Second, China can disconnect from the internet whenever it detects an external attack, but still maintain a level of internet connectivity within its borders, relying solely on local telcos and data centers.


But another advantage of this structure is that traffic meant to go from one Chinese user to another never leaves the country’s borders.

This is very different from most internet connections. For example, a user from an Italian town wanting to access their city’s website might find it surprising that their connection often goes through servers located in France or Germany before reaching the city’s website.

Such “weird” connection paths happen all the time on the internet, and in many countries, but not in China. Here, because local telcos peer primarily with each other and have a few tightly controlled outlets to the external world, internal traffic has no reason to leave the country.

China internal traffic
Image: Oracle


The main advantage of this is that foreign intelligence services have very little insight into Chinese traffic, unless users connect to foreign services, and the traffic must cross China’s borders.

From a national security standpoint, this is ideal; however, only China has such a system in place — at least, for now.

“While China’s structure is unique in the way it is physically set up to be separate from the rest of the world, other countries have begun to adopt the theoretical approach to cyber sovereignty that China is promoting,” said Oracle’s Dave Allen.

One of the countries that’s trying to replicate this Chinese “national intranet” model is Russia. This March, President Vladimir Putin signed a new law giving the government expanded control over the internet. The law basically forces local internet providers to install devices that route Russian web traffic through government-run servers, where intelligence services are given free will to analyze the traffic.

Furthermore, the country has also been busy building a local backup of the Domain Name System (DNS), and has conducted tests to disconnect the country from the rest of the internet, as part of a planned experiment.

Russia may be a few years behind China, but the writing’s on the wall as to Kremlin’s intentions.

Hong Kong: Police In Hong Kong Fire Tear Gas As Demonstrators Rally In Response To Attack


Police In Hong Kong Fire Tear Gas As Demonstrators Rally In Response To Attack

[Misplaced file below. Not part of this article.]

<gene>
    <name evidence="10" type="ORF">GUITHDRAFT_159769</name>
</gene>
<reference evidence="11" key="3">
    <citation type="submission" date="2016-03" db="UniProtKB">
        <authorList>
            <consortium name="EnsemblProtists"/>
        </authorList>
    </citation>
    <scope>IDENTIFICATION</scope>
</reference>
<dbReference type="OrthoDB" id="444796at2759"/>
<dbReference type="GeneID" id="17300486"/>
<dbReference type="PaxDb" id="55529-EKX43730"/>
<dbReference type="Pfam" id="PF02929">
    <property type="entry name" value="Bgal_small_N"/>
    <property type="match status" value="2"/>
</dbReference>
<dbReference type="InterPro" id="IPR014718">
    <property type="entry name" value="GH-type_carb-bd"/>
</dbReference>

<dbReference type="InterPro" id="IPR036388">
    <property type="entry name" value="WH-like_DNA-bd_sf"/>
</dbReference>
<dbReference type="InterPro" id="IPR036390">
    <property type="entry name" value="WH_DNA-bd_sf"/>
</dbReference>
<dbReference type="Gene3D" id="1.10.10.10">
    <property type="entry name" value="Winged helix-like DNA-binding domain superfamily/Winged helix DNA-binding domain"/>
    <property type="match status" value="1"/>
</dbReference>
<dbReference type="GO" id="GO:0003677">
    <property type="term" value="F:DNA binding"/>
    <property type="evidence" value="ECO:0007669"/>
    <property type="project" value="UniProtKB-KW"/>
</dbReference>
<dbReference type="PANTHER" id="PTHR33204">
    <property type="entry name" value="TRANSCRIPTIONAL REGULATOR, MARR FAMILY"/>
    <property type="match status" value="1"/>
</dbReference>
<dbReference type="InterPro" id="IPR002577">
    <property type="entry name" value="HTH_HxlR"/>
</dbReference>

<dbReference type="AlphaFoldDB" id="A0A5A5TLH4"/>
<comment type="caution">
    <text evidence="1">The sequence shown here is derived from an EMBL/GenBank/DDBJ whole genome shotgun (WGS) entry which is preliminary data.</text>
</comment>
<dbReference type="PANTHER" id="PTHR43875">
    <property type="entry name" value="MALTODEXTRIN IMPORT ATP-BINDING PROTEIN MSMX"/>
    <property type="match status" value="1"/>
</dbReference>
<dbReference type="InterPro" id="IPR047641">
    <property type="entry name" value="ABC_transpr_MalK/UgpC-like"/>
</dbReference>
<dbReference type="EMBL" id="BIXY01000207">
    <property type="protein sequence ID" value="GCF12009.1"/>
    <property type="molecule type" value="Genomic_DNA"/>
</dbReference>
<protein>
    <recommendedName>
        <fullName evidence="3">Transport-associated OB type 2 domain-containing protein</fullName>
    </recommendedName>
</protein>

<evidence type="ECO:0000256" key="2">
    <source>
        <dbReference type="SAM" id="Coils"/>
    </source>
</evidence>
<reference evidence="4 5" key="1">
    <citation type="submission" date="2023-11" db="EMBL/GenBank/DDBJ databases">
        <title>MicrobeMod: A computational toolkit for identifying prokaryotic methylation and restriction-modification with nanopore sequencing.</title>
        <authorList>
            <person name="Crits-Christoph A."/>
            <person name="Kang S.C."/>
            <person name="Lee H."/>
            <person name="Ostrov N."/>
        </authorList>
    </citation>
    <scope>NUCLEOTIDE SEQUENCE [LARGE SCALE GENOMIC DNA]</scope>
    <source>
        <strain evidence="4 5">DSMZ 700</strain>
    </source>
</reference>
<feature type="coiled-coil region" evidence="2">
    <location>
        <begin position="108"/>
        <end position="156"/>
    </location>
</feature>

A protester helps a fellow demonstrator after police fired tear gas in the district of Yuen Long in Hong Kong on Saturday. Demonstrators defied a police ban to rally.

Anthony Wallace/AFP/Getty Images

Protesters in Hong Kong defied orders to not demonstrate on Saturday, gathering to denounce the police and government in an area where pro-democracy activists were attacked last weekend.

Protesters swarmed a major road in the district of Yuen Long clutching umbrellas to shield themselves from police cameras and tear gas that was later used against them at various sites along the route of their march.

The rally stemmed from an attack last Sunday at a train station in Yuen Long that left dozens of locals and pro-democracy activists wounded. The masked assailants, who wore white shirts and carried clubs, are suspected of having ties to organized crime groups known as triads.

On Saturday, the standoffs between police and protesters resulted in blocked roads and canisters of tear gas being fired. Police officers tried to disperse crowds on Castle Peak Road, Hong Kong’s longest road, and outside of a village where protesters had marched toward a police line.

Roy Kwong, a leading pro-democracy lawmaker, accused the police of firing tear gas near a home for the elderly, according to Hong Kong Free Press.

The demonstrations appear to have started peacefully, as one prominent protester, the singer Denise Ho, autographed hard hats for smiling demonstrators. A protester strung an anti-police banner outside of the Yuen Long police station and “a very friendly policeman came out of the watch tower to tell him to be careful not to fall,” said Hong Kong-based writer and lawyer Antony Dapiran.

At the Yuen Long train station, funeral bouquets were placed on the ground for Carrie Lam, Hong Kong’s chief executive whom critics call “Beijing’s puppet,” and Stephen Lo, the police commissioner. Chants of “Reclaim HK! Revolution of our time!” could be heard as people moved through the station.